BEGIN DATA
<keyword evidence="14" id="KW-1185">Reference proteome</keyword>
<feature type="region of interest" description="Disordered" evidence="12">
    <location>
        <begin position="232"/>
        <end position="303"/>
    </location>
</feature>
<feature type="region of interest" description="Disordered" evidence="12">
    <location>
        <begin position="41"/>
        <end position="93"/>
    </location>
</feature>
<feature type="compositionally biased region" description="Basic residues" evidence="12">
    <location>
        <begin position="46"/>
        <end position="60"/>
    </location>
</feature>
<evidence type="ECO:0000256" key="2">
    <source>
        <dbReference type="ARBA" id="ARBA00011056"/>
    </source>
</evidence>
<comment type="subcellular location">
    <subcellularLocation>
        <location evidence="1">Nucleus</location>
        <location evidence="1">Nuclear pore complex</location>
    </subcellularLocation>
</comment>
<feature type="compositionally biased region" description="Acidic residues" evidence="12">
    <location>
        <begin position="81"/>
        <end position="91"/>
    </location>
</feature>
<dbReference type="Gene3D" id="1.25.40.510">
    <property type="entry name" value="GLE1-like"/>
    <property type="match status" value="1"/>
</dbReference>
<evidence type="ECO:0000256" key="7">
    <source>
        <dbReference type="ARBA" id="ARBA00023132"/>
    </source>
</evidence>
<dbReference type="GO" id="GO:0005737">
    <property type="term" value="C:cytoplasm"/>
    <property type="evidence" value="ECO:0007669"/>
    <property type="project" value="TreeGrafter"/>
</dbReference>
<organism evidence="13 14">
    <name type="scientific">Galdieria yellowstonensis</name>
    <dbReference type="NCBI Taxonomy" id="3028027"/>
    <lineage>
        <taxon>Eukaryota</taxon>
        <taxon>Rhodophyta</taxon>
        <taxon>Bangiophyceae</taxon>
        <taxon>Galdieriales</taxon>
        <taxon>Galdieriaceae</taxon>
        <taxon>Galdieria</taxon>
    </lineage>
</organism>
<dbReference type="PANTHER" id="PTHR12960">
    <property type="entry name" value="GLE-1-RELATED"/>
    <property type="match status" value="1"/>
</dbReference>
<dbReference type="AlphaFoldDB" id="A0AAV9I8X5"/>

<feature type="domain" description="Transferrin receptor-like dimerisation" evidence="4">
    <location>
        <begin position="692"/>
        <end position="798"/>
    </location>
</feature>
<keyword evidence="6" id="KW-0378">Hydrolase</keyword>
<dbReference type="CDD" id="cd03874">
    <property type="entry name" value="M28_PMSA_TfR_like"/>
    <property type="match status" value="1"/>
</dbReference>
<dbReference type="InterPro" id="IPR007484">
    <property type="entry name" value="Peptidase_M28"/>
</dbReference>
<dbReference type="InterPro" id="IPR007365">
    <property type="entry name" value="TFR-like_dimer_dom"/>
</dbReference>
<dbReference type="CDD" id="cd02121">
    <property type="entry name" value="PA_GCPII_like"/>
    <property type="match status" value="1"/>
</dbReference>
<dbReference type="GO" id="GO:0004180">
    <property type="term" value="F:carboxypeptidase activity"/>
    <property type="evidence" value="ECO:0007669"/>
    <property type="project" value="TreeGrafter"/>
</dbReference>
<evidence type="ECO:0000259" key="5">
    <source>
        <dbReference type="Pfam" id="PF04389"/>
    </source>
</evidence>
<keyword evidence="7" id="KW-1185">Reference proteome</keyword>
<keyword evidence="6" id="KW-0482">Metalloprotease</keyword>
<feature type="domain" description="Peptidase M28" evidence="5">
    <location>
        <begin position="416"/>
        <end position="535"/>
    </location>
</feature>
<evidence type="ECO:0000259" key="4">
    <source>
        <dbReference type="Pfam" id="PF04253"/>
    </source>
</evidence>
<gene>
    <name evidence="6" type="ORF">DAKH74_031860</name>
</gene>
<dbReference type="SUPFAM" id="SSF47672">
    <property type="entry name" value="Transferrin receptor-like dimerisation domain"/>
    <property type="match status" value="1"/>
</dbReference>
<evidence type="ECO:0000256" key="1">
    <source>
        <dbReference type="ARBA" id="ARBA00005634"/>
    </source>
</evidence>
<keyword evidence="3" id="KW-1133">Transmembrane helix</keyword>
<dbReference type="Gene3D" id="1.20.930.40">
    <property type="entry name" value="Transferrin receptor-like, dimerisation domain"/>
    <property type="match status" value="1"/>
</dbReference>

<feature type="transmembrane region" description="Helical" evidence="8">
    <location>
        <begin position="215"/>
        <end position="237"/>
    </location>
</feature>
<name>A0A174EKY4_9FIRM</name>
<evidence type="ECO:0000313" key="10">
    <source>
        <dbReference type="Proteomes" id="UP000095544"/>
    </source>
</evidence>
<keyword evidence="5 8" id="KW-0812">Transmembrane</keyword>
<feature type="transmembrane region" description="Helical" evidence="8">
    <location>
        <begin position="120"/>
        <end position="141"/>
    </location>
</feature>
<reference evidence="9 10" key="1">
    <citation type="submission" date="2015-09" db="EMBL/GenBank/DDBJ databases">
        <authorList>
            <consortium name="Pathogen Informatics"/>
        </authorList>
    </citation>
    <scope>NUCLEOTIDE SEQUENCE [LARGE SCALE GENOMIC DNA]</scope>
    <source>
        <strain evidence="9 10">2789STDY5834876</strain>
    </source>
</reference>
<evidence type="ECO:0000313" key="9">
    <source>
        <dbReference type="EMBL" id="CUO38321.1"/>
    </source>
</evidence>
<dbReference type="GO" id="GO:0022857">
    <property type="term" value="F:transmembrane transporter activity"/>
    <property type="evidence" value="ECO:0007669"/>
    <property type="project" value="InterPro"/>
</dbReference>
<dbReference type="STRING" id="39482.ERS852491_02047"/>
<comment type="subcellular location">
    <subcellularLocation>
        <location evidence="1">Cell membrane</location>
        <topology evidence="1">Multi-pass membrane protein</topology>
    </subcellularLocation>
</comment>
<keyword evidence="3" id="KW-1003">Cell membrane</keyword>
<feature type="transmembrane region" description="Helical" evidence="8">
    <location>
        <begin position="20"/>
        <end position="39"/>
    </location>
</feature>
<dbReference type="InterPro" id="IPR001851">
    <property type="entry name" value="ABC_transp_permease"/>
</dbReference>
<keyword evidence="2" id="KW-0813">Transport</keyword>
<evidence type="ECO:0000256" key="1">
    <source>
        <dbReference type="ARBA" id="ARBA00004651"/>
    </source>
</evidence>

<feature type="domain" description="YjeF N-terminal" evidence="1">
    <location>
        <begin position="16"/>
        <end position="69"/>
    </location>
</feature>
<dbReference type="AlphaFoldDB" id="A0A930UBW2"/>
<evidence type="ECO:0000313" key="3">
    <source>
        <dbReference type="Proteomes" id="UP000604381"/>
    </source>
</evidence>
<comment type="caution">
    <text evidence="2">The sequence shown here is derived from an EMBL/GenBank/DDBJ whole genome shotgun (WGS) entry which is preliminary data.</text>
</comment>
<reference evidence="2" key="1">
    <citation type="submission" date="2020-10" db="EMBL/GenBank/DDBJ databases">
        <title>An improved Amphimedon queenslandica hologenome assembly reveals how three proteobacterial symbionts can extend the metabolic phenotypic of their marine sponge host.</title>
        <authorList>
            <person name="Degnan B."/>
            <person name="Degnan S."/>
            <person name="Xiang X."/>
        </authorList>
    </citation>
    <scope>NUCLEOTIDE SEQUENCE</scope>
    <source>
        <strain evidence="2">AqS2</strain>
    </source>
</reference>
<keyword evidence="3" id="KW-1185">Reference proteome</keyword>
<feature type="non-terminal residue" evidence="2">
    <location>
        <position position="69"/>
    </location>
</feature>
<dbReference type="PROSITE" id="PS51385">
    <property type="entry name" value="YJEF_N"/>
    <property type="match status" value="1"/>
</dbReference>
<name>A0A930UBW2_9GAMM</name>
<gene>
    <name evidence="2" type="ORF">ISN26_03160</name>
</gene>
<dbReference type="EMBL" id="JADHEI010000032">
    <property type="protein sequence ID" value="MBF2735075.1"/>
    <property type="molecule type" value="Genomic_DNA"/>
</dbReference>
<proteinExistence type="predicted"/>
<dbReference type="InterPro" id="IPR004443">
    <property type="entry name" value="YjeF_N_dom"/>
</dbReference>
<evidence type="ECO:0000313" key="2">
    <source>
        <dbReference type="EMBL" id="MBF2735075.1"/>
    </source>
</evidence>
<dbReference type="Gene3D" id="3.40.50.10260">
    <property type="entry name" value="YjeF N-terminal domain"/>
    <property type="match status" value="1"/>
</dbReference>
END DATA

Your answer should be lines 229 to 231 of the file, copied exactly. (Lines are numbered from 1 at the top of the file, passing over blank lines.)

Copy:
    <property type="match status" value="1"/>
</dbReference>
<name>A0A930UBW2_9GAMM</name>